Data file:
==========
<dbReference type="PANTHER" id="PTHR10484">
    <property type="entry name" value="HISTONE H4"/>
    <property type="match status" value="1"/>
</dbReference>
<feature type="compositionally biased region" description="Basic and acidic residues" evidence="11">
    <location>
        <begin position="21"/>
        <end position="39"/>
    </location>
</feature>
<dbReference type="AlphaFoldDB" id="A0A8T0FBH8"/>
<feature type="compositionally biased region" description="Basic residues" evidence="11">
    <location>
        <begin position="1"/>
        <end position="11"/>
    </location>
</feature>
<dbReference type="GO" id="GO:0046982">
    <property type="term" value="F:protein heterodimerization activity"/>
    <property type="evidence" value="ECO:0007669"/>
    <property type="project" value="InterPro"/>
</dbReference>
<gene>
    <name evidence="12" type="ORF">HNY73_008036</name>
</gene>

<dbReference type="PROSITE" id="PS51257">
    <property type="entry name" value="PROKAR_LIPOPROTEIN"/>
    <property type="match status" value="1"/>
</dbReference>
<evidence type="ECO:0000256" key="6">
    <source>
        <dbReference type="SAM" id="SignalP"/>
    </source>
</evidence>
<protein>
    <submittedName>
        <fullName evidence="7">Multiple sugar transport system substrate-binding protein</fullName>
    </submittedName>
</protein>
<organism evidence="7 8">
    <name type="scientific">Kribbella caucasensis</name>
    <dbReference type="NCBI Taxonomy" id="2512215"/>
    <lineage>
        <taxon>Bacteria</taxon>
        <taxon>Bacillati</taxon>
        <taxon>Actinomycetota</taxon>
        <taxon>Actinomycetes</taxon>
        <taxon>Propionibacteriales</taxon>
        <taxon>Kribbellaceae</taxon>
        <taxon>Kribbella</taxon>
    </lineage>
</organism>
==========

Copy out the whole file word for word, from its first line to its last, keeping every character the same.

<dbReference type="PANTHER" id="PTHR10484">
    <property type="entry name" value="HISTONE H4"/>
    <property type="match status" value="1"/>
</dbReference>
<feature type="compositionally biased region" description="Basic and acidic residues" evidence="11">
    <location>
        <begin position="21"/>
        <end position="39"/>
    </location>
</feature>
<dbReference type="AlphaFoldDB" id="A0A8T0FBH8"/>
<feature type="compositionally biased region" description="Basic residues" evidence="11">
    <location>
        <begin position="1"/>
        <end position="11"/>
    </location>
</feature>
<dbReference type="GO" id="GO:0046982">
    <property type="term" value="F:protein heterodimerization activity"/>
    <property type="evidence" value="ECO:0007669"/>
    <property type="project" value="InterPro"/>
</dbReference>
<gene>
    <name evidence="12" type="ORF">HNY73_008036</name>
</gene>

<dbReference type="PROSITE" id="PS51257">
    <property type="entry name" value="PROKAR_LIPOPROTEIN"/>
    <property type="match status" value="1"/>
</dbReference>
<evidence type="ECO:0000256" key="6">
    <source>
        <dbReference type="SAM" id="SignalP"/>
    </source>
</evidence>
<protein>
    <submittedName>
        <fullName evidence="7">Multiple sugar transport system substrate-binding protein</fullName>
    </submittedName>
</protein>
<organism evidence="7 8">
    <name type="scientific">Kribbella caucasensis</name>
    <dbReference type="NCBI Taxonomy" id="2512215"/>
    <lineage>
        <taxon>Bacteria</taxon>
        <taxon>Bacillati</taxon>
        <taxon>Actinomycetota</taxon>
        <taxon>Actinomycetes</taxon>
        <taxon>Propionibacteriales</taxon>
        <taxon>Kribbellaceae</taxon>
        <taxon>Kribbella</taxon>
    </lineage>
</organism>